19 Jul 2011
Havergal Brian’s “Gothic” Symphony
The BBC Proms has given Havergal Brian’s Symphony no. 1 the best and most extensive exposure the composer has ever enjoyed.
A song cycle within a song symphony - Matthias Goerne's intriuging approach to Mahler song, with Marcus Hinterhäuser, at the Wigmore Hall, London. Mahler's entire output can be described as one vast symphony, spanning an arc that stretches from his earliest songs to the sketches for what would have been his tenth symphony. Song was integral to Mahler's compositional process, germinating ideas that could be used even in symphonies which don't employ conventional singing.
Gustav Mahler and fin-de-siècle Vienna will be the focus of the Oxford Lieder Festival (13-28 October 2017), exploring his influences, contemporaries and legacy. Mahler was a dominant musical personality: composer and preeminent conductor, steeped in tradition but a champion of the new. During this Festival, his complete songs with piano will be heard, inviting a fresh look at this ’symphonic’ composer and the enduring place of song in the musical landscape.
On February 21, 2017, San Diego Opera presented Giuseppe Verdi’s last composition, Falstaff, at the Civic Theater. Although this was the second performance in the run and the 21st was a Tuesday, there were no empty seats to be seen. General Director David Bennett assembled a stellar international cast that included baritone Roberto de Candia in the title role and mezzo-soprano Marianne Cornetti singing her first Mistress Quickly.
In Neil Armfield’s new production of Die Zauberflöte at Lyric Opera of Chicago the work is performed as entertainment on a summer’s night staged by neighborhood children in a suburban setting. The action takes place in the backyard of a traditional house, talented performers collaborate with neighborhood denizens, and the concept of an onstage audience watching this play yields a fresh perspective on staging Mozart’s opera.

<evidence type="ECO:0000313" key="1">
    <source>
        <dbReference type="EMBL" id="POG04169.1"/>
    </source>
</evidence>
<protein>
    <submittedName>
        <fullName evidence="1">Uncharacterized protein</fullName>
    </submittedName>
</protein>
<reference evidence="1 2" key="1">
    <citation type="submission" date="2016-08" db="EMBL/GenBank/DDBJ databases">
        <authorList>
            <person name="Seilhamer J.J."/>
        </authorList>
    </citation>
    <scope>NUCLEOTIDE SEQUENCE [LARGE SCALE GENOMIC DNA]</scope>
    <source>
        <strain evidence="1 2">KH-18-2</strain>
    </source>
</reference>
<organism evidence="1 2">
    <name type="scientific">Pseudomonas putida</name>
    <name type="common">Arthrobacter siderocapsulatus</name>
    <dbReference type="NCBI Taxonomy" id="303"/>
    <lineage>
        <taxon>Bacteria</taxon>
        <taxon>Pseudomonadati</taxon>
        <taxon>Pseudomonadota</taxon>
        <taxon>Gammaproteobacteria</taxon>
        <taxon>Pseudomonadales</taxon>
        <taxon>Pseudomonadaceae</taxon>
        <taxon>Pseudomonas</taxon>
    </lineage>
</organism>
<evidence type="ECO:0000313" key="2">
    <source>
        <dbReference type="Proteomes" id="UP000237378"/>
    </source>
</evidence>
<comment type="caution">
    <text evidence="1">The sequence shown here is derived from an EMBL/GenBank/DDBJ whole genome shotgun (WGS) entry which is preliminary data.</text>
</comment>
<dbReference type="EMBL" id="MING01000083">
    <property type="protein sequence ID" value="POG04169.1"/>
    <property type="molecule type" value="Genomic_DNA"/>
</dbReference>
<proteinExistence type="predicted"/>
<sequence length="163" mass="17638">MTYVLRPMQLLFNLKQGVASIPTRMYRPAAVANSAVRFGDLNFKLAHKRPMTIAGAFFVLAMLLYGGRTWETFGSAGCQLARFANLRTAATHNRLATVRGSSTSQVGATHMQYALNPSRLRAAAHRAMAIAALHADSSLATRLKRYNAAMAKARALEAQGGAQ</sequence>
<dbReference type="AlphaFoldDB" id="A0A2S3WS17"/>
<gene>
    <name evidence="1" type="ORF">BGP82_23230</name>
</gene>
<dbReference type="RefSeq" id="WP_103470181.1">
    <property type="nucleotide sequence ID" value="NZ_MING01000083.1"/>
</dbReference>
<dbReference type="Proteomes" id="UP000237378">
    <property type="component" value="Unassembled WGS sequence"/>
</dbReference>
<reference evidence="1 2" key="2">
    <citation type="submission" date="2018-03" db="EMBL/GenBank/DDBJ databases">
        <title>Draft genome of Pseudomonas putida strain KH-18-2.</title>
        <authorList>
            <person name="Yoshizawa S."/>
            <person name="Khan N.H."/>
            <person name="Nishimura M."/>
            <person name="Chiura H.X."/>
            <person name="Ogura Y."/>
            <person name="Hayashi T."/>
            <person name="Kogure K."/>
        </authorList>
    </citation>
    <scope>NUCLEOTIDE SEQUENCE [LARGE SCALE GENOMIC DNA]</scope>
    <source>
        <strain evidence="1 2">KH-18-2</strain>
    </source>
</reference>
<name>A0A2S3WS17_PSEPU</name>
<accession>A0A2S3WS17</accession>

Patricia Racette’s Salome is an impetuous teenage princess who interrupts the royal routine on a cloudy night by demanding to see her stepfather’s famous prisoner. Racette’s interpretation makes her Salome younger than the characters portrayed by many of her famous colleagues of the past. This princess plays mental games with Jochanaan and with Herod. Later, she plays a physical game with the gruesome, natural-looking head of the prophet.
On February 17, 2017 Pacific Opera Project performed Gaetano Donizetti’s L’elisir d’amore at the Ebell Club in Los Angeles. After that night, it can be said that neither snow, nor rain, nor heat, nor gloom of night can stay this company from putting on a fine show. Earlier in the day the Los Angeles area was deluged with heavy rain that dropped up to an inch of water per hour. That evening, because of a blown transformer, there was no electricity in the Ebell Club area.
There has been much reconstruction of Marseille’s magnificent Opera Municipal since it opened in 1787. Most recently a huge fire in 1919 provoked a major, five-year renovation of the hall and stage that reopened in 1924.
For the first time in its history, this summer Garsington Opera will present four productions as well as a large community opera. 2017 also sees the arrival of the Philharmonia Orchestra for one opera production each season for the next five years.
New work by the English artist Rachel Kneebone will be exhibited at Glyndebourne Festival 2017, which opens for public booking on 5 March. The London-based artist has created three new sculptures inspired by two of the operas being staged at the Festival this summer - Cavalli’s Hipermestra and a new opera based on Hamlet by composer Brett Dean and librettist Matthew Jocelyn.
With her irresistible cocktail of spontaneity and virtuosity, Cecilia Bartoli is a beloved favourite of Amsterdam audiences. In triple celebratory mode, the Italian mezzo-soprano chose Rossini’s La Cenerentola, whose bicentenary is this year, to mark twenty years of performing at the Concertgebouw, and her twenty-fifth performance at its Main Hall.